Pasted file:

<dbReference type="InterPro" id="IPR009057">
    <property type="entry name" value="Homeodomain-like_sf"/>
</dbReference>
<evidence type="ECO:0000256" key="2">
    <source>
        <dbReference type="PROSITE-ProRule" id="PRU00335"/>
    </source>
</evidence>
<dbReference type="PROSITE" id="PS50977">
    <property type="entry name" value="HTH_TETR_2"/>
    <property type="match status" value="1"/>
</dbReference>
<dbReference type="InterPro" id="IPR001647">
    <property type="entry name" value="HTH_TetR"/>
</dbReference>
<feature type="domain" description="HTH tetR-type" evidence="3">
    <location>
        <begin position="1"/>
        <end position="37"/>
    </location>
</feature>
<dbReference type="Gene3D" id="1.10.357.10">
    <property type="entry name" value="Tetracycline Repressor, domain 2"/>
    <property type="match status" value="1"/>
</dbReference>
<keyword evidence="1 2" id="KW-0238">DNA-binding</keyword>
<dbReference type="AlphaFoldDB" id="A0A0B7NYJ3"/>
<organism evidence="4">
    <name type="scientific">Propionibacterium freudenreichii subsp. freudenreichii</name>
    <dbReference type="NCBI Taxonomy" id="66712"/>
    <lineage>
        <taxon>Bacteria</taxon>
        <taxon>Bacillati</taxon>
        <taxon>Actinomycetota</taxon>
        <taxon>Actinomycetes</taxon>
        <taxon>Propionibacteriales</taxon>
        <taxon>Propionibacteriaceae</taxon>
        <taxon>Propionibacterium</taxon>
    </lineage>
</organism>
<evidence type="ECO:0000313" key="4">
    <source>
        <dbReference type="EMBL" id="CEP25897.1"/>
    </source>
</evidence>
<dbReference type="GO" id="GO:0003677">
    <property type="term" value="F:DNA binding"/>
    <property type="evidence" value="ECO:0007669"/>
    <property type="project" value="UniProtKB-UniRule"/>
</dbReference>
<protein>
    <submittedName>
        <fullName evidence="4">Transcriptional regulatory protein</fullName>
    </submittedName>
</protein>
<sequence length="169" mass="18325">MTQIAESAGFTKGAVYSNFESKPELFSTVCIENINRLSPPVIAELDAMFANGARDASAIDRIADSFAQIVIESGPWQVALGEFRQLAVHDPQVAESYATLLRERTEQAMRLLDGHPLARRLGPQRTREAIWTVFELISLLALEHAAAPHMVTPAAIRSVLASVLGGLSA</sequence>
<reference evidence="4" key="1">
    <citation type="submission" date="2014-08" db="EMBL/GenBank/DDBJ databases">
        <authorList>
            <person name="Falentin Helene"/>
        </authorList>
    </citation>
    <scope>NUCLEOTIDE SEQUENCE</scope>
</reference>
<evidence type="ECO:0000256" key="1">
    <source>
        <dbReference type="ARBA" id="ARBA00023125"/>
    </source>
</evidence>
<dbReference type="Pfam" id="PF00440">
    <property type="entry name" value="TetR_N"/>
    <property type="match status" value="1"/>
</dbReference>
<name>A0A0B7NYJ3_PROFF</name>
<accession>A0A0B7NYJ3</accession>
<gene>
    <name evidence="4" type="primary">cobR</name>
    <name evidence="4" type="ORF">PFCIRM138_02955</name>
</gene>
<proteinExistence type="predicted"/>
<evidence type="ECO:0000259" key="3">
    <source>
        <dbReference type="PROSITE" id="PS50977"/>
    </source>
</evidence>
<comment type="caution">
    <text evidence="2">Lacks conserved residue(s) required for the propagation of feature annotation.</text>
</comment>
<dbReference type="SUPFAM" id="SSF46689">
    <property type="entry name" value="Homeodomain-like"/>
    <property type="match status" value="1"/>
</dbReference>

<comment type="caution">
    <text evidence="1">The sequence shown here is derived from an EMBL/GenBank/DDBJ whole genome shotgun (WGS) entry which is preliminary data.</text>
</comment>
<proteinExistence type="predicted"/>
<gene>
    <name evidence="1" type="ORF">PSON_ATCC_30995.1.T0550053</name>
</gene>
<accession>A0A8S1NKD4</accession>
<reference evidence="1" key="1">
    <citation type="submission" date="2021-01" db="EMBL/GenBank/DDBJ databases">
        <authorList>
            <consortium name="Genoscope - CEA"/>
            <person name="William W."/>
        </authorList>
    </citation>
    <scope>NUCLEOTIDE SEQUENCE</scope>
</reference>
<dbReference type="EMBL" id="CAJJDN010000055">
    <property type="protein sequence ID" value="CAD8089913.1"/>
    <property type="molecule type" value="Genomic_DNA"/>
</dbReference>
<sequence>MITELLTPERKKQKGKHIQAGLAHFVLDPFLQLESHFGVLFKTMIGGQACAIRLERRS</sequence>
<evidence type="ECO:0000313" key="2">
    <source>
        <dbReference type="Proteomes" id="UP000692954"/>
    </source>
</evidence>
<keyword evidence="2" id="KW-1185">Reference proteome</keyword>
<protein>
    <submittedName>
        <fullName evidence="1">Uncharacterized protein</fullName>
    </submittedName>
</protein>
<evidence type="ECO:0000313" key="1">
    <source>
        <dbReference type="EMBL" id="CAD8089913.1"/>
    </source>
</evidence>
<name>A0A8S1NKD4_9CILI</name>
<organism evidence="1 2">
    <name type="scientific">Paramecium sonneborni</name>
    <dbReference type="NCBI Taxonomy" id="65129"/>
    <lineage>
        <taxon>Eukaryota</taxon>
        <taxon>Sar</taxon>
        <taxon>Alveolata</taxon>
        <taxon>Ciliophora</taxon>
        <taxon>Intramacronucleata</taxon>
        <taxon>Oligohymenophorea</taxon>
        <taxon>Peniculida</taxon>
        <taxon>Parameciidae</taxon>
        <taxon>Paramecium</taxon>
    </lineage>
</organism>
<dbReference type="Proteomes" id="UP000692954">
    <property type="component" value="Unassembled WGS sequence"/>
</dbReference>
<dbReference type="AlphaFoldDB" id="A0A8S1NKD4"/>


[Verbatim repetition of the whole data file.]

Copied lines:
<dbReference type="InterPro" id="IPR009057">
    <property type="entry name" value="Homeodomain-like_sf"/>
</dbReference>
<evidence type="ECO:0000256" key="2">
    <source>
        <dbReference type="PROSITE-ProRule" id="PRU00335"/>
    </source>
</evidence>
<dbReference type="PROSITE" id="PS50977">
    <property type="entry name" value="HTH_TETR_2"/>
    <property type="match status" value="1"/>
</dbReference>
<dbReference type="InterPro" id="IPR001647">
    <property type="entry name" value="HTH_TetR"/>
</dbReference>
<feature type="domain" description="HTH tetR-type" evidence="3">
    <location>
        <begin position="1"/>
        <end position="37"/>
    </location>
</feature>
<dbReference type="Gene3D" id="1.10.357.10">
    <property type="entry name" value="Tetracycline Repressor, domain 2"/>
    <property type="match status" value="1"/>
</dbReference>
<keyword evidence="1 2" id="KW-0238">DNA-binding</keyword>
<dbReference type="AlphaFoldDB" id="A0A0B7NYJ3"/>
<organism evidence="4">
    <name type="scientific">Propionibacterium freudenreichii subsp. freudenreichii</name>
    <dbReference type="NCBI Taxonomy" id="66712"/>
    <lineage>
        <taxon>Bacteria</taxon>
        <taxon>Bacillati</taxon>
        <taxon>Actinomycetota</taxon>
        <taxon>Actinomycetes</taxon>
        <taxon>Propionibacteriales</taxon>
        <taxon>Propionibacteriaceae</taxon>
        <taxon>Propionibacterium</taxon>
    </lineage>
</organism>
<evidence type="ECO:0000313" key="4">
    <source>
        <dbReference type="EMBL" id="CEP25897.1"/>
    </source>
</evidence>
<dbReference type="GO" id="GO:0003677">
    <property type="term" value="F:DNA binding"/>
    <property type="evidence" value="ECO:0007669"/>
    <property type="project" value="UniProtKB-UniRule"/>
</dbReference>
<protein>
    <submittedName>
        <fullName evidence="4">Transcriptional regulatory protein</fullName>
    </submittedName>
</protein>
<sequence length="169" mass="18325">MTQIAESAGFTKGAVYSNFESKPELFSTVCIENINRLSPPVIAELDAMFANGARDASAIDRIADSFAQIVIESGPWQVALGEFRQLAVHDPQVAESYATLLRERTEQAMRLLDGHPLARRLGPQRTREAIWTVFELISLLALEHAAAPHMVTPAAIRSVLASVLGGLSA</sequence>
<reference evidence="4" key="1">
    <citation type="submission" date="2014-08" db="EMBL/GenBank/DDBJ databases">
        <authorList>
            <person name="Falentin Helene"/>
        </authorList>
    </citation>
    <scope>NUCLEOTIDE SEQUENCE</scope>
</reference>
<evidence type="ECO:0000256" key="1">
    <source>
        <dbReference type="ARBA" id="ARBA00023125"/>
    </source>
</evidence>
<dbReference type="Pfam" id="PF00440">
    <property type="entry name" value="TetR_N"/>
    <property type="match status" value="1"/>
</dbReference>
<name>A0A0B7NYJ3_PROFF</name>
<accession>A0A0B7NYJ3</accession>
<gene>
    <name evidence="4" type="primary">cobR</name>
    <name evidence="4" type="ORF">PFCIRM138_02955</name>
</gene>
<proteinExistence type="predicted"/>
<evidence type="ECO:0000259" key="3">
    <source>
        <dbReference type="PROSITE" id="PS50977"/>
    </source>
</evidence>
<comment type="caution">
    <text evidence="2">Lacks conserved residue(s) required for the propagation of feature annotation.</text>
</comment>
<dbReference type="SUPFAM" id="SSF46689">
    <property type="entry name" value="Homeodomain-like"/>
    <property type="match status" value="1"/>
</dbReference>

<comment type="caution">
    <text evidence="1">The sequence shown here is derived from an EMBL/GenBank/DDBJ whole genome shotgun (WGS) entry which is preliminary data.</text>
</comment>
<proteinExistence type="predicted"/>
<gene>
    <name evidence="1" type="ORF">PSON_ATCC_30995.1.T0550053</name>
</gene>
<accession>A0A8S1NKD4</accession>
<reference evidence="1" key="1">
    <citation type="submission" date="2021-01" db="EMBL/GenBank/DDBJ databases">
        <authorList>
            <consortium name="Genoscope - CEA"/>
            <person name="William W."/>
        </authorList>
    </citation>
    <scope>NUCLEOTIDE SEQUENCE</scope>
</reference>
<dbReference type="EMBL" id="CAJJDN010000055">
    <property type="protein sequence ID" value="CAD8089913.1"/>
    <property type="molecule type" value="Genomic_DNA"/>
</dbReference>
<sequence>MITELLTPERKKQKGKHIQAGLAHFVLDPFLQLESHFGVLFKTMIGGQACAIRLERRS</sequence>
<evidence type="ECO:0000313" key="2">
    <source>
        <dbReference type="Proteomes" id="UP000692954"/>
    </source>
</evidence>
<keyword evidence="2" id="KW-1185">Reference proteome</keyword>
<protein>
    <submittedName>
        <fullName evidence="1">Uncharacterized protein</fullName>
    </submittedName>
</protein>
<evidence type="ECO:0000313" key="1">
    <source>
        <dbReference type="EMBL" id="CAD8089913.1"/>
    </source>
</evidence>
<name>A0A8S1NKD4_9CILI</name>
<organism evidence="1 2">
    <name type="scientific">Paramecium sonneborni</name>
    <dbReference type="NCBI Taxonomy" id="65129"/>
    <lineage>
        <taxon>Eukaryota</taxon>
        <taxon>Sar</taxon>
        <taxon>Alveolata</taxon>
        <taxon>Ciliophora</taxon>
        <taxon>Intramacronucleata</taxon>
        <taxon>Oligohymenophorea</taxon>
        <taxon>Peniculida</taxon>
        <taxon>Parameciidae</taxon>
        <taxon>Paramecium</taxon>
    </lineage>
</organism>
<dbReference type="Proteomes" id="UP000692954">
    <property type="component" value="Unassembled WGS sequence"/>
</dbReference>
<dbReference type="AlphaFoldDB" id="A0A8S1NKD4"/>